Home' Smart Farmer : April 2012 Contents April 2012
TRAVELLING through the South East of
the South Australia and spending some
time on farm brings home the effects of
low rainfall on livestock production.
To add insult to injury, autumn lamb-
ing has really kicked-in, and the pressure
on the ewe to perform under these con-
ditions is just too much, to say the least.
We would normally expect lower
lamb survival, particularly as the weath-
er turns colder.
I have had quite a few requests to put
something basic in the Smart Farmer
Generally, the first thing to disappear
during dry times is forage and fodder,
the second thing to go missing is our
sense of humour!
For those with the latter intact, it's
about food. Once the food supply for
the ewe dwindles, so does lamb sur-
vival. Here are few simple tips:
Keep the ewe chewing! Hay is vital
for the lambing ewe and is a crucial
feed ingredient for sheep at all stages of
In times of dry spells, select good-
quality hay, particularly combination hay
such as oaten-vetch.
Normally, this hay has good levels of
carbohydrates and protein and if pre-
pared well, can be digested easily. This
type of hay adds to 'chewing' as well as
fill.When it comes to grain, the biggest
question is: "how much do I feed?"
The idea is to feed the amount
required to maintain body condition.
Feeding singles or multiples only
requires a bit of thought and a slight
adjustment. When feed is scarce, it is
very important to keep condition score
to 3-4. Yes, singles can sometimes drop
a bit at the waistline, but try not to get
below 2.5 -- it's much better to main-
tain condition score 3.
Grain feeding requires a little bit of
art, rather than large amounts of sci-
First of all, it is important to feed to
1 per cent of bodyweight (using
grain) is usually for maintenance, so
animals weighing 50 kilograms need
about 500 grams a head for each day
for the ewe to maintain its own require-
1.5pc of body weight, or,
750gm/head/day is a good start for
lambing ewes along with hay.
Normally we try to aim for a target of
10pc protein and between 11 and 11.5
megajoules/kg of energy, but when
times are tough and feed is short, nor-
mal grazing will not supply anywhere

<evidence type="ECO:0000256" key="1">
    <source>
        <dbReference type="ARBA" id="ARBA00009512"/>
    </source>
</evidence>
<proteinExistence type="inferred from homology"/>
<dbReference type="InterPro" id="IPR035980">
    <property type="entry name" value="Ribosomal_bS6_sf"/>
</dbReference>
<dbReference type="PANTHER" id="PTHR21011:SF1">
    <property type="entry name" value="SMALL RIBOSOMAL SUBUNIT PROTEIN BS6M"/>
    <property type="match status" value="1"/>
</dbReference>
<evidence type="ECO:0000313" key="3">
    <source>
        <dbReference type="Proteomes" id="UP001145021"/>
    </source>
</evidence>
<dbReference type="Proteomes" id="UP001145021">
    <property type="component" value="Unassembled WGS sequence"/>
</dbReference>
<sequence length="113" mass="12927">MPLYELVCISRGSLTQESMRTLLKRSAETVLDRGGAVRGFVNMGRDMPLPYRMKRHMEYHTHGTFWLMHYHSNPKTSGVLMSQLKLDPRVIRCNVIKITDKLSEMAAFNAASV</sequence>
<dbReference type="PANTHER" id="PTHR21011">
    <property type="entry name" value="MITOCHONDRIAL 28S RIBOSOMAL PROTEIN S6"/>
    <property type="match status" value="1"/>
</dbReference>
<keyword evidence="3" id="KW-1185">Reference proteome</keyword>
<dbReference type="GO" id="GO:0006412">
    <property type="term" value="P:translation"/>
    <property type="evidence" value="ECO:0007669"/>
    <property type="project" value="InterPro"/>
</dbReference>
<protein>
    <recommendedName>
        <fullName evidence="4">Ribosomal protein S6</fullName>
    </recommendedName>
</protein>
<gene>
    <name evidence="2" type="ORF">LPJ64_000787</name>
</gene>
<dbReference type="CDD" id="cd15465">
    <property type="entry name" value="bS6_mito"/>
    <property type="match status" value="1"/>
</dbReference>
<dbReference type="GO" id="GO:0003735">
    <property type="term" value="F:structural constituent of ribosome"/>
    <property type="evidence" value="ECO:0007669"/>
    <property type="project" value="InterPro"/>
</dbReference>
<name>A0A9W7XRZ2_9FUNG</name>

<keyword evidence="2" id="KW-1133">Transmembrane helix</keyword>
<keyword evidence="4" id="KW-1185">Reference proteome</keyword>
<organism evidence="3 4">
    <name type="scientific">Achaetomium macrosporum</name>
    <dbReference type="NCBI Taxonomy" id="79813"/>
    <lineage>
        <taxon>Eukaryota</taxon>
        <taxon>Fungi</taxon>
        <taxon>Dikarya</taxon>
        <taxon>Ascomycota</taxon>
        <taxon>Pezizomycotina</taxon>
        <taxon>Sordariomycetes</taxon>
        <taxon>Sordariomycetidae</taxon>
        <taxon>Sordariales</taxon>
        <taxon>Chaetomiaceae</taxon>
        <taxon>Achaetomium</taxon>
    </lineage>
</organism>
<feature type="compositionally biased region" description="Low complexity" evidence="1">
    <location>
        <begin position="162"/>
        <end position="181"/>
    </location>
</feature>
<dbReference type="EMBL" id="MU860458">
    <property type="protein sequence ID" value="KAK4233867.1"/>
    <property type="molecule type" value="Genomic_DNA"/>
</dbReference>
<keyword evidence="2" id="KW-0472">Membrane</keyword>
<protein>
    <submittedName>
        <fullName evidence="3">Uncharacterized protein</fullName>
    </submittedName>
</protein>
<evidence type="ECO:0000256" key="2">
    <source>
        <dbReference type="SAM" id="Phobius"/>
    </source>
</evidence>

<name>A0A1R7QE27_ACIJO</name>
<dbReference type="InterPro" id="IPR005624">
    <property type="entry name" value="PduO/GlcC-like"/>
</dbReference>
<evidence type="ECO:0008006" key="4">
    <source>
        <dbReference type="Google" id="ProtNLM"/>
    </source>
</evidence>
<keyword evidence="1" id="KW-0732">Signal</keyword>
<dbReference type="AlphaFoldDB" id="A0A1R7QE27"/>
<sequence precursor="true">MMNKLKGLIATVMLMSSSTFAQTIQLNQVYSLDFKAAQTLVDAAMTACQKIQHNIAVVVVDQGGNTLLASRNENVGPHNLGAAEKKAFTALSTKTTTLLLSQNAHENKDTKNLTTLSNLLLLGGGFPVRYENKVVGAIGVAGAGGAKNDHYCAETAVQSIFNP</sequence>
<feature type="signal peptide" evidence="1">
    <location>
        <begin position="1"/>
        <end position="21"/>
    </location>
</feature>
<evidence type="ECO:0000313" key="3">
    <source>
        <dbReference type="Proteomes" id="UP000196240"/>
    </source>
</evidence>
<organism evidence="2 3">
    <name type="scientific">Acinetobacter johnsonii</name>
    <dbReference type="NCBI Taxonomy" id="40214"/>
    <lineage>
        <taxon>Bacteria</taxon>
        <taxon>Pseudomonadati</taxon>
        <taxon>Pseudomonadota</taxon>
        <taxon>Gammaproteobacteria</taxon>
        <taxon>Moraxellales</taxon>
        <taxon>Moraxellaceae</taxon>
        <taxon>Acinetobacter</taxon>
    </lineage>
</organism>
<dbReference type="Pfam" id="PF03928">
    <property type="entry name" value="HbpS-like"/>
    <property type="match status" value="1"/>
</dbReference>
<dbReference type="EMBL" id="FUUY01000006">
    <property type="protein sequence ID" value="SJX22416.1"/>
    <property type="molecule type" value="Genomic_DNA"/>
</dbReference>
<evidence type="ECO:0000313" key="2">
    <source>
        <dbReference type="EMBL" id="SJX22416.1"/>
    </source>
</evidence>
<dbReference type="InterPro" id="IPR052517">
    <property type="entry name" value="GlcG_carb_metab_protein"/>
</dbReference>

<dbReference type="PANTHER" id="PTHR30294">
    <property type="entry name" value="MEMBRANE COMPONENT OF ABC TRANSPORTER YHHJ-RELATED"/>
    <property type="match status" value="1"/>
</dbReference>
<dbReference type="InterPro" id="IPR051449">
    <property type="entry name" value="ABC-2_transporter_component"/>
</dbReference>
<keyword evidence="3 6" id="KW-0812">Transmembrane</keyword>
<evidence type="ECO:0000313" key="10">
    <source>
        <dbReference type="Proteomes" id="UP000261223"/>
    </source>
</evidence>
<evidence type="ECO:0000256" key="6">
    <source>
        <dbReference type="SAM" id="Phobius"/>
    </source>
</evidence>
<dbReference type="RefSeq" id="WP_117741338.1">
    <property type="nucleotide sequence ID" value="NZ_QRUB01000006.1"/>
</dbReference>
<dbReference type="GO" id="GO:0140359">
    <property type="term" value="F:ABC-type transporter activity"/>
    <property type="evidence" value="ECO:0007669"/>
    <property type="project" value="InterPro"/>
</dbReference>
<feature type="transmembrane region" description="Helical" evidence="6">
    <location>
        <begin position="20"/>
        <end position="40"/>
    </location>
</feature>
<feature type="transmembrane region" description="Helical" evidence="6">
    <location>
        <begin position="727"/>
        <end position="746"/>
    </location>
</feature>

Stock need to be supplementary fed
for their own survival and the next cash
crop of lambs.
Talk to your local merchandise suppli-
er regarding strategies. Most of these
companies have a specialist or a nutri-
tionist these days who can point you in
the right direction. If you can't get help,
And don't forget -- minerals are a
vital part of food vut they don't replace
Magnesium, calcium, etc are a vital
part of lambing and survival.
Well-prepared supplements are a
good investment when used appropri-
• Need to know more?
0427 186 943 or
Feed -- more art than science
with ROSS WALLER,
Livestock production consultant
By ALISTAIR LAWSON
AIN has brought relief to live-
stock vendors across the
Adelaide Hills and Fleurieu
Peninsula, with pastures receiving a
much-needed boost and providing
optimism for graziers looking to buy.
The lack of rain through late 2011
and early 2012 sent a shiver through
livestock markets, with many scal-
ing-back purchases in line with the
availability of feed.
But the rain in March is expected
to kickstart the market again.
Prostock's weekly sales at Mount
Compass are a case in point, with
good trade-weight vealers lifting 10
cents a kilogram to 15c/kg in March,
according to livestock manager Clint
"Good trade calves are in short sup-
ply at the moment, which has pushed
prices to $2.64/kg," he said.
Mr Endersby said lighter store
steers weighing between 180kg and
280kg made up to $2.35/kg -- up
10c/kg on previous sales.
"Store cattle are just starting to
make an improvement," he said.
"There is a bit more confidence
about with the rain, which has defi-
nitely helped the market."
Trade vealers rates are expected to
lift at most markets across the regions.
Elders Strathalbyn auctioneer
Darrell Sims said he expected prime
cattle to improve.
At the Strathalbyn feature cattle
sale in March, the best steers made
$775 while most of the weaner steers
sold for about $600. Heifers mainly
sold between $400 and $600.
But he expected numbers of cattle
going through the market to be low
in the next three months.
The most recent Mount Pleasant
sheep and cattle sale saw the best
lambs there make $145, while some
black baldy cows with calves at foot
Landmark Anderson and Fawcett
principal Colin Fawcett said he
expected prices to lift slightly once
the season prevails.
Markets sigh in relief
Vealer prices up
Cows, calves better-buying
Low numbers expected
Ken Purvis, Silverton Park, Delamere, pictured with Elders
Strathablyn auctioneer Darrell Sims, yarded 42 cattle at the
Strathalbyn market in March.
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